‘I do not care about my physical body’: Ricky Gervais reveals he wants lions to EAT his corpse after his death
Ricky Gervais has revealed that he wants lions to eat his corpse after death.
The comedian, 59, admitted that rather than an official burial he hoped his body would be torn apart at a zoo in front of horrified visitors.
Speaking to the Daily Star, he said: ‘I do not care about my physical body. Feed me to the lions…
Bizarre: Ricky Gervais has revealed that he wants lions to eat his corpse after death as he does not care about his physical body
‘Me just being thrown into the lions’ cage at the zoo and people – all tourists – going “Is that the bloke from The Office?” and then they see the lions chewing me.
‘I like the idea of the two lions eating me and they go for the soft bits first and they have got a testicle each – and they are about six feet apart.’
‘It will be like Lady And The Tramp. Just two lions just chewing my testicles. Brilliant.’
Ricky has previously insisted that he is not scared of dying and said: ‘Roll on death. It’s going to happen, isn’t it?
Wild: The comedian, 59, admitted that rather than an official burial he hoped his body would be torn apart at a zoo in front of horrified visitors
‘There’s nothing wrong with being dead. The best thing about being dead is that you don’t know about it.’
The bizarre revelation comes after Ricky slammed ‘cancel culture’ as he defended the use of free speech in a recent interview.
The After Life star, who delivered a series of controversial gags at the 77th Golden Globes awards ceremony back in January, described ‘wokeness’ as ‘a weird sort of fascism’ amid calls for ‘the free exchange of information and ideas’.
He said: ‘There’s this new weird sort of fascism of people thinking they know what you can say and what you can’t and it’s a really weird thing. Just because you’re offended it doesn’t mean you’re right.’
‘Just because you’re offended it doesn’t mean you’re right’: Ricky Gervais slammed ‘cancel culture’ as he defended the use of free speech in a recent interview (pictured in January)
The writer shared his thoughts on online shaming after 150 celebrated authors, academics and journalists including Margaret Atwood, Salman Rushdie, Martin Amis and Noam Chomsky signed a letter criticising ‘cancel culture’.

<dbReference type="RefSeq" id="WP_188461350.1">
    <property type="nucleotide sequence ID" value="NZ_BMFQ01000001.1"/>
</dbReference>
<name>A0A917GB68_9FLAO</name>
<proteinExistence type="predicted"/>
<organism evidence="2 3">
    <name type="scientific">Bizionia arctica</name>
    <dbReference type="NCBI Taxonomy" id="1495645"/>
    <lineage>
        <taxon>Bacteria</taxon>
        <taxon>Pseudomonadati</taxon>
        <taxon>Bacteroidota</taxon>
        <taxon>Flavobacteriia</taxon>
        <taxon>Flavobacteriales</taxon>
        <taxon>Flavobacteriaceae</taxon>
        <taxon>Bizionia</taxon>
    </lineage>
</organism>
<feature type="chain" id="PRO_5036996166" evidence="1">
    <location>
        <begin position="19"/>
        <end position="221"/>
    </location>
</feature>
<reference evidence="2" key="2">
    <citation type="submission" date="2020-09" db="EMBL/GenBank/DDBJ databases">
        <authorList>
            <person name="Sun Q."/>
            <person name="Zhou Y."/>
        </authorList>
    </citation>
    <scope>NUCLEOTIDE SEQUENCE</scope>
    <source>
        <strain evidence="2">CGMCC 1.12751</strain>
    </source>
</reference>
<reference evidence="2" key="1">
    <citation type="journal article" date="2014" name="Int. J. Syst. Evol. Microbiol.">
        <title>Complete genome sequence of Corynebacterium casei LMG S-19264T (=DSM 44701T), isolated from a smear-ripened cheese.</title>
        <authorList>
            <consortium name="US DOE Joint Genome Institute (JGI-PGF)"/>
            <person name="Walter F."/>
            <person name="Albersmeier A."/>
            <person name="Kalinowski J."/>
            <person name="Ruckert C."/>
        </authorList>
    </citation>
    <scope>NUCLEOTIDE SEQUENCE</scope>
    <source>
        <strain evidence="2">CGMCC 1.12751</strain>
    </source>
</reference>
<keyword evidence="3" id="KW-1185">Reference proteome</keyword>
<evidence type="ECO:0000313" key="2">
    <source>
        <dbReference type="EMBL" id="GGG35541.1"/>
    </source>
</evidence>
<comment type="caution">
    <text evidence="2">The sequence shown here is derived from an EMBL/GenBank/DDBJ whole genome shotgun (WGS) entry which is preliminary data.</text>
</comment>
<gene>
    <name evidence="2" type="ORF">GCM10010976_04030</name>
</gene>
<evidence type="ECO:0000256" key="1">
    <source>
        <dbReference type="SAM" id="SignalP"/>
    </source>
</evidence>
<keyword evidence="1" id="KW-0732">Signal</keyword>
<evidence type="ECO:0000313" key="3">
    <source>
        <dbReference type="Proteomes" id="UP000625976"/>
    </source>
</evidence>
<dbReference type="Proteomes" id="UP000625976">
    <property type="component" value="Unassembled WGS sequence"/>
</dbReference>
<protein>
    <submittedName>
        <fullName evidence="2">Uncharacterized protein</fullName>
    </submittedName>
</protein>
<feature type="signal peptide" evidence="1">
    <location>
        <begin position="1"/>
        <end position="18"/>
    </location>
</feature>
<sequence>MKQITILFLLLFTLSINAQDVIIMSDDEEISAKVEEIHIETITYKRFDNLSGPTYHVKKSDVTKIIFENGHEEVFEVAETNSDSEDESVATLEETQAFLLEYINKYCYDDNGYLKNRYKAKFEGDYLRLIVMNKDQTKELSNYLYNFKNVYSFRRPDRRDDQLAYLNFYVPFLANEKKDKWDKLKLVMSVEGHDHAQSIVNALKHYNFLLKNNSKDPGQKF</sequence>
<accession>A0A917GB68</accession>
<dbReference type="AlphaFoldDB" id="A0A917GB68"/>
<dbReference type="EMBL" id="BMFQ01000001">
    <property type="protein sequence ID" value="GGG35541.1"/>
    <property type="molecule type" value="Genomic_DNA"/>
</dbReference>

The media personality said on talkRadio earlier this month: ‘There’s this new trendy myth that people who want free speech want to say awful things all the time.
‘It’s just isn’t true, it protects everyone. If you’re mildly left-wing on Twitter, you’re suddenly Trotsky, right?
‘If you’re mildly conservative, you’re Hitler and if you’re centrist and you look at both arguments, you’re a coward. Just because you’re offended it doesn’t mean you’re right.’
‘There’s this new trendy myth that people who want free speech want to say awful things all the time’: The After Life star described ‘wokeness’ as ‘a sort of fascism’ (pictured in 2019)
‘If you’re mildly conservative, you’re Hitler’: The writer shared his thoughts on online shaming amid calls for ‘the free exchange of information and ideas’ (pictured in March)
A few days earlier, the actor said his hit TV show The Office would struggle to air today due to online ‘outrage mobs’.
The screen star, who played David Brent in the BBC mockumentary, said broadcasters are now too afraid to take risks when it comes to content.
The programme, set at a paper firm in Slough, Berkshire, sees the character frequently insult minorities as he grapples with political correctness.
Yet The Office, which aired from 2001 to 2002, won numerous Baftas and Golden Globes and is widely seen as one of the best British comedies ever made.
‘They take things out of context’: A few days earlier, the actor said his hit TV show The Office (pictured as David Brent) would struggle to air today due to online ‘outrage mobs’
Ricky said viewers see Brent as a joke and are not laughing with him, but he fears any sense of irony is lost on audiences today.